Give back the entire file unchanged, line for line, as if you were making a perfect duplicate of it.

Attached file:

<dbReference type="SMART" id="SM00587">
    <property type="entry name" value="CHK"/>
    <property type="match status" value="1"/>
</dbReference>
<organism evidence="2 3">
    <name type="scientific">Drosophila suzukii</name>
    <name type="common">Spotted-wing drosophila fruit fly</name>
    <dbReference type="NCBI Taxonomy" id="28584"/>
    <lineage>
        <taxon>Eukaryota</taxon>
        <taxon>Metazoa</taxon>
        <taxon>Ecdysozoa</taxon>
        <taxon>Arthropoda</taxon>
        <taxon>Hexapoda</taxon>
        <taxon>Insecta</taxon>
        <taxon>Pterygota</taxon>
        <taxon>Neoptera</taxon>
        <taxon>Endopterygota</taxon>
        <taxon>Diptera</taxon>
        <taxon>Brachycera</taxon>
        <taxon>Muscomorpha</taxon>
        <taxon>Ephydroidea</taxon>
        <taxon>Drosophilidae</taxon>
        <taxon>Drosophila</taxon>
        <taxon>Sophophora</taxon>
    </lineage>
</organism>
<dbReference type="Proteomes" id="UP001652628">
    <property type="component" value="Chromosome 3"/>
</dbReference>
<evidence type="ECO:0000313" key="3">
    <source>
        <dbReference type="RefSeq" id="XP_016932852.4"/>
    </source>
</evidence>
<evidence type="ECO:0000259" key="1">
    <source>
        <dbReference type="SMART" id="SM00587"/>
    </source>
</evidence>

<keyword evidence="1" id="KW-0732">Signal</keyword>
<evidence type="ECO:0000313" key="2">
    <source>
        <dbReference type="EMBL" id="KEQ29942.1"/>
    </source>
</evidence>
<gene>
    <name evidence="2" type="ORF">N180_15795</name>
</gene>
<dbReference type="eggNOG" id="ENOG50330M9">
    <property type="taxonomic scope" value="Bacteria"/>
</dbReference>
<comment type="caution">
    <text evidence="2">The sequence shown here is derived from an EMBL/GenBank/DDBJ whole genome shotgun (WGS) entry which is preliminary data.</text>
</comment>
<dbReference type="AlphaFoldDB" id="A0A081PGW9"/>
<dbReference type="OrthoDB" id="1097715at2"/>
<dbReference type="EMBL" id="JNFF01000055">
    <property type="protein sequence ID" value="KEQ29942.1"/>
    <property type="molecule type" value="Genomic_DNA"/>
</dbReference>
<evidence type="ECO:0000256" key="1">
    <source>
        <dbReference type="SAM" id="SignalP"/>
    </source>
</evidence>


<dbReference type="SMART" id="SM00587">
    <property type="entry name" value="CHK"/>
    <property type="match status" value="1"/>
</dbReference>
<organism evidence="2 3">
    <name type="scientific">Drosophila suzukii</name>
    <name type="common">Spotted-wing drosophila fruit fly</name>
    <dbReference type="NCBI Taxonomy" id="28584"/>
    <lineage>
        <taxon>Eukaryota</taxon>
        <taxon>Metazoa</taxon>
        <taxon>Ecdysozoa</taxon>
        <taxon>Arthropoda</taxon>
        <taxon>Hexapoda</taxon>
        <taxon>Insecta</taxon>
        <taxon>Pterygota</taxon>
        <taxon>Neoptera</taxon>
        <taxon>Endopterygota</taxon>
        <taxon>Diptera</taxon>
        <taxon>Brachycera</taxon>
        <taxon>Muscomorpha</taxon>
        <taxon>Ephydroidea</taxon>
        <taxon>Drosophilidae</taxon>
        <taxon>Drosophila</taxon>
        <taxon>Sophophora</taxon>
    </lineage>
</organism>
<dbReference type="Proteomes" id="UP001652628">
    <property type="component" value="Chromosome 3"/>
</dbReference>
<evidence type="ECO:0000313" key="3">
    <source>
        <dbReference type="RefSeq" id="XP_016932852.4"/>
    </source>
</evidence>
<evidence type="ECO:0000259" key="1">
    <source>
        <dbReference type="SMART" id="SM00587"/>
    </source>
</evidence>

<keyword evidence="1" id="KW-0732">Signal</keyword>
<evidence type="ECO:0000313" key="2">
    <source>
        <dbReference type="EMBL" id="KEQ29942.1"/>
    </source>
</evidence>
<gene>
    <name evidence="2" type="ORF">N180_15795</name>
</gene>
<dbReference type="eggNOG" id="ENOG50330M9">
    <property type="taxonomic scope" value="Bacteria"/>
</dbReference>
<comment type="caution">
    <text evidence="2">The sequence shown here is derived from an EMBL/GenBank/DDBJ whole genome shotgun (WGS) entry which is preliminary data.</text>
</comment>
<dbReference type="AlphaFoldDB" id="A0A081PGW9"/>
<dbReference type="OrthoDB" id="1097715at2"/>
<dbReference type="EMBL" id="JNFF01000055">
    <property type="protein sequence ID" value="KEQ29942.1"/>
    <property type="molecule type" value="Genomic_DNA"/>
</dbReference>
<evidence type="ECO:0000256" key="1">
    <source>
        <dbReference type="SAM" id="SignalP"/>
    </source>
</evidence>